Joe LaShelle, ASC, started big, winning the Award for his second film as a director of photography the classic, Laura in 1944. He has been nominated a dozen times. He became involved when Ford called him to his MGM office to ask if he "knew anything about this Cinerama crap?" He captured both "The Railroads" and "The Civil War."
Milton Krasner, ASC, a most gracious gentleman, shot the closing sequence, "The Outlaws." His career reaches back to 1918 to the old Vita-graph and Biograph Studios in New York. Becoming a first cameraman in 1927, he won his Oscar in 1954 for Three Coins In The Fountain. He was called away from a long tenure at Fox by Hathaway's request.
In addition, pick-ups were shot by Dale Deverman, ASC, and Robert Surtees, ASC, process photography was handled by Harold Wellman, ASC, with some second unit work supervised by Peter Gibbons.
I was fortunate to talk with Milt Krasner and Joe LaShelle at length. Bill Daniels' comments survive in his January 1962 "Cinematographer" article. They were in agreement that it was a unique photographic challenge, but were just as candid about its limitations. For, while the Cinerama process creates a uniquely stunning impact on the screen, the camera creates major physical and artistic problems.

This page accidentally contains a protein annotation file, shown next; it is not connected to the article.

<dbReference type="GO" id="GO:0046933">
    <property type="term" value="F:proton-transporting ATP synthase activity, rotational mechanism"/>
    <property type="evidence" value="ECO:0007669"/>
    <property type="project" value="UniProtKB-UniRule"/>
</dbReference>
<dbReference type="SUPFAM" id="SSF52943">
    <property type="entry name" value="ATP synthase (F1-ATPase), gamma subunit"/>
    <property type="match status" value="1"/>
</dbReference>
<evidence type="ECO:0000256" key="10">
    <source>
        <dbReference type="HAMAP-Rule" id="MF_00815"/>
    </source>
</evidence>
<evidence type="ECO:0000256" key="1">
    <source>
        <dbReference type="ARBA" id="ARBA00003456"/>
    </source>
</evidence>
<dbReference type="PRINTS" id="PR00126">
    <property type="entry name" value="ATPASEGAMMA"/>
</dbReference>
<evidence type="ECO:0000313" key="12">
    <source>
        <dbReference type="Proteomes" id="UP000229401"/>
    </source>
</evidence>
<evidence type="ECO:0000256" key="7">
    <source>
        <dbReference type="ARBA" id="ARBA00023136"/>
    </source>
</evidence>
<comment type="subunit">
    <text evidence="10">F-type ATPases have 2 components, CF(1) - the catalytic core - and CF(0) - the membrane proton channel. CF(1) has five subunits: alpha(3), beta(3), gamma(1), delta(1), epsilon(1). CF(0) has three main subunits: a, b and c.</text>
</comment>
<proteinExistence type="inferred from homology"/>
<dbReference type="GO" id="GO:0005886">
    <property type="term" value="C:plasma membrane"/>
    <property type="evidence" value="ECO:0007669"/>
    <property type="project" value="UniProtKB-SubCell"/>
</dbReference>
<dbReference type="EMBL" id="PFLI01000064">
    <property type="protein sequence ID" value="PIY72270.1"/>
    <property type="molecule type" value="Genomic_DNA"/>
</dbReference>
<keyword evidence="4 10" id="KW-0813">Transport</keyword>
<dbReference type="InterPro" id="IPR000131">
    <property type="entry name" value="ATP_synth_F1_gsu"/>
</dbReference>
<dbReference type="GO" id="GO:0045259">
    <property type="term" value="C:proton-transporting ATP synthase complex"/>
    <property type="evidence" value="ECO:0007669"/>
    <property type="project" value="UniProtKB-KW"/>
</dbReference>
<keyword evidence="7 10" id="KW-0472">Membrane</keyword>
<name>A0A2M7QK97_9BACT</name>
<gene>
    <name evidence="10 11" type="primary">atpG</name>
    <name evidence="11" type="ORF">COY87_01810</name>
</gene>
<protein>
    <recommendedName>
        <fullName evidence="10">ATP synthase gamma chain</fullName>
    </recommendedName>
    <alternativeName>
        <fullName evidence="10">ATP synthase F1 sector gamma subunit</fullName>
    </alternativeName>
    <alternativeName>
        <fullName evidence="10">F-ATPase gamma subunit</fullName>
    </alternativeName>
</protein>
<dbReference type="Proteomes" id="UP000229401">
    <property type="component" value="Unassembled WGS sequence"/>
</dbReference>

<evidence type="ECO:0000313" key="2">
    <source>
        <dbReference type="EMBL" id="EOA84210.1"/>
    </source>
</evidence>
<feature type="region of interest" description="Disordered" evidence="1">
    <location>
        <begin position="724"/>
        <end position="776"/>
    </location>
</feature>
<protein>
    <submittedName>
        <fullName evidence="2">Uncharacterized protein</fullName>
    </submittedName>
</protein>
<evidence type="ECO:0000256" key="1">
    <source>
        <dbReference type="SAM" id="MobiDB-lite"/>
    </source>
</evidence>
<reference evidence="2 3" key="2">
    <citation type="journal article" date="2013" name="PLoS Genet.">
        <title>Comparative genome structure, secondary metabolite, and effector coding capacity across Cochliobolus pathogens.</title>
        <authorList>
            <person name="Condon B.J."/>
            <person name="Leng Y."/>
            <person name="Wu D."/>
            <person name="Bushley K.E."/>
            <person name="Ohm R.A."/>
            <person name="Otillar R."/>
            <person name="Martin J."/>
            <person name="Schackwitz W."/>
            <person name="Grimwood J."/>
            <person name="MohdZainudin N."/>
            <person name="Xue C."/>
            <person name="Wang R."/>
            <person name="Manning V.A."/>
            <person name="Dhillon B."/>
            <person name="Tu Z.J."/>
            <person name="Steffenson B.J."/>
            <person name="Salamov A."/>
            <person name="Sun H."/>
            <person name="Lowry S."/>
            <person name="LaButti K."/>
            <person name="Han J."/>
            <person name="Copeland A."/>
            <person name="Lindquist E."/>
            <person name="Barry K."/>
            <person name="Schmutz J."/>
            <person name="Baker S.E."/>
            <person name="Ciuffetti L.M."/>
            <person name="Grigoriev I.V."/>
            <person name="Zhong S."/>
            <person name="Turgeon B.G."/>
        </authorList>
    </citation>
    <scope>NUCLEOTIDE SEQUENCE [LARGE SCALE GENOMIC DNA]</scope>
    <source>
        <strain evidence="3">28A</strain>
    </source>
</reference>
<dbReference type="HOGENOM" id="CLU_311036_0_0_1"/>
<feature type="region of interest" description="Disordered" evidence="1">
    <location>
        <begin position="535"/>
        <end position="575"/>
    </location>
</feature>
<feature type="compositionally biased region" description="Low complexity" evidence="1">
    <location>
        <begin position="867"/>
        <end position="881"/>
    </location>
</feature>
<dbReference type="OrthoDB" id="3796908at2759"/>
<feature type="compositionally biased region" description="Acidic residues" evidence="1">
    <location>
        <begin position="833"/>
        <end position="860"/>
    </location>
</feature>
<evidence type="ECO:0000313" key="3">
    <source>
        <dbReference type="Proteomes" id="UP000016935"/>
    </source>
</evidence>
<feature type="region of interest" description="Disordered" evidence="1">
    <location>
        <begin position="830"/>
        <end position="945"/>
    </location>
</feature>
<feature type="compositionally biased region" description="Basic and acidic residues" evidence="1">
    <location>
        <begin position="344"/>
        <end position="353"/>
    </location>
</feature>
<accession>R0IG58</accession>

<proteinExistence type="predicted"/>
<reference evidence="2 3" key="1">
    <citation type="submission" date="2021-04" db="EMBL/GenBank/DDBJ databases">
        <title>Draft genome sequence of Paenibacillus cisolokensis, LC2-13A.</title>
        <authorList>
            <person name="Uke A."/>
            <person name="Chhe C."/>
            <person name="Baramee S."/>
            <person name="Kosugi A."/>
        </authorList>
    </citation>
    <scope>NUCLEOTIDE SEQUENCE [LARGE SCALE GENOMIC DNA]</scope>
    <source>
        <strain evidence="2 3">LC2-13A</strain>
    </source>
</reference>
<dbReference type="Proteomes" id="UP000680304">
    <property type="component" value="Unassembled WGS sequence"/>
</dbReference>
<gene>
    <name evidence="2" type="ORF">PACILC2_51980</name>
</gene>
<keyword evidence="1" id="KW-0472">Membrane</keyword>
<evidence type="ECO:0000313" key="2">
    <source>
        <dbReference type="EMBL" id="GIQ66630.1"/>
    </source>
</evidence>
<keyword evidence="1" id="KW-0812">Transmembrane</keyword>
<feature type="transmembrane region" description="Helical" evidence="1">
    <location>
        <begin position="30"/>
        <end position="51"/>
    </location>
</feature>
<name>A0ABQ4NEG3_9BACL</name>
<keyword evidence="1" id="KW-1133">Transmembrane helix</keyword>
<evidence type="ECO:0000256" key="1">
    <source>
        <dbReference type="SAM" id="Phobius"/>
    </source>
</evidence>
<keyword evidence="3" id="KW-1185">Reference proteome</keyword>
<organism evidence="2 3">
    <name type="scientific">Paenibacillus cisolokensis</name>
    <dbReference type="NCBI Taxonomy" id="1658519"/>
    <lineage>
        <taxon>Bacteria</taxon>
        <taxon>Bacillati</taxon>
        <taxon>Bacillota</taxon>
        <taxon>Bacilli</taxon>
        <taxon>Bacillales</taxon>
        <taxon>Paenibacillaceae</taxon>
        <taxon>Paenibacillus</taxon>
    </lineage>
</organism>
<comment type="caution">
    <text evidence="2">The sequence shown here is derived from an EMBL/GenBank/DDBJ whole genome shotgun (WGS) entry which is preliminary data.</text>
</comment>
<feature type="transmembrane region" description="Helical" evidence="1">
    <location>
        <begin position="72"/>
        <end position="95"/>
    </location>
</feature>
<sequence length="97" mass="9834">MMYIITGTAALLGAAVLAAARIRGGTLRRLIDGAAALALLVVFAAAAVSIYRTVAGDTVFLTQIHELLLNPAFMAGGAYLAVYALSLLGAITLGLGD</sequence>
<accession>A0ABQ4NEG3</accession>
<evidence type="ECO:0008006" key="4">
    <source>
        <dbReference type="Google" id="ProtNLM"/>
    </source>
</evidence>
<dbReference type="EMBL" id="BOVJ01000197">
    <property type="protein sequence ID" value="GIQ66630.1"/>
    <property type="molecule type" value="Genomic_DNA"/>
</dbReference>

Devising set-ups with an 800 pound camera is itself a formidable undertaking, but it was the three separate panels that caused most of the headaches. Their 146 degree horizontal angle created an unusual lighting problem with exterior scenes.
Daniels: "In the afternoon, we may get the sun in the picture and not be able to reposition the camera to avoid it. The entire three-panel scene, therefore, would consist of a back light, a cross light, and a flat light-all in the same composition, but each in a separate segment of it. The diaphragm controls of all three lenses are interlocked to insure that sky exposures will be uniform in all three panels. Here it becomes necessary to improvise a means of obscuring the sun itself by introducing subtly into the scene a tree branch, cluster of foliage, etc. that will come between the sun and the camera lens."
Lashelle: "And you couldn't put much of a shade over it without photographing it. I had the grips build a great big shade sometimes to stand way off to keep the lens out of the sun, but it was a problem all the time. Every setup was a problem."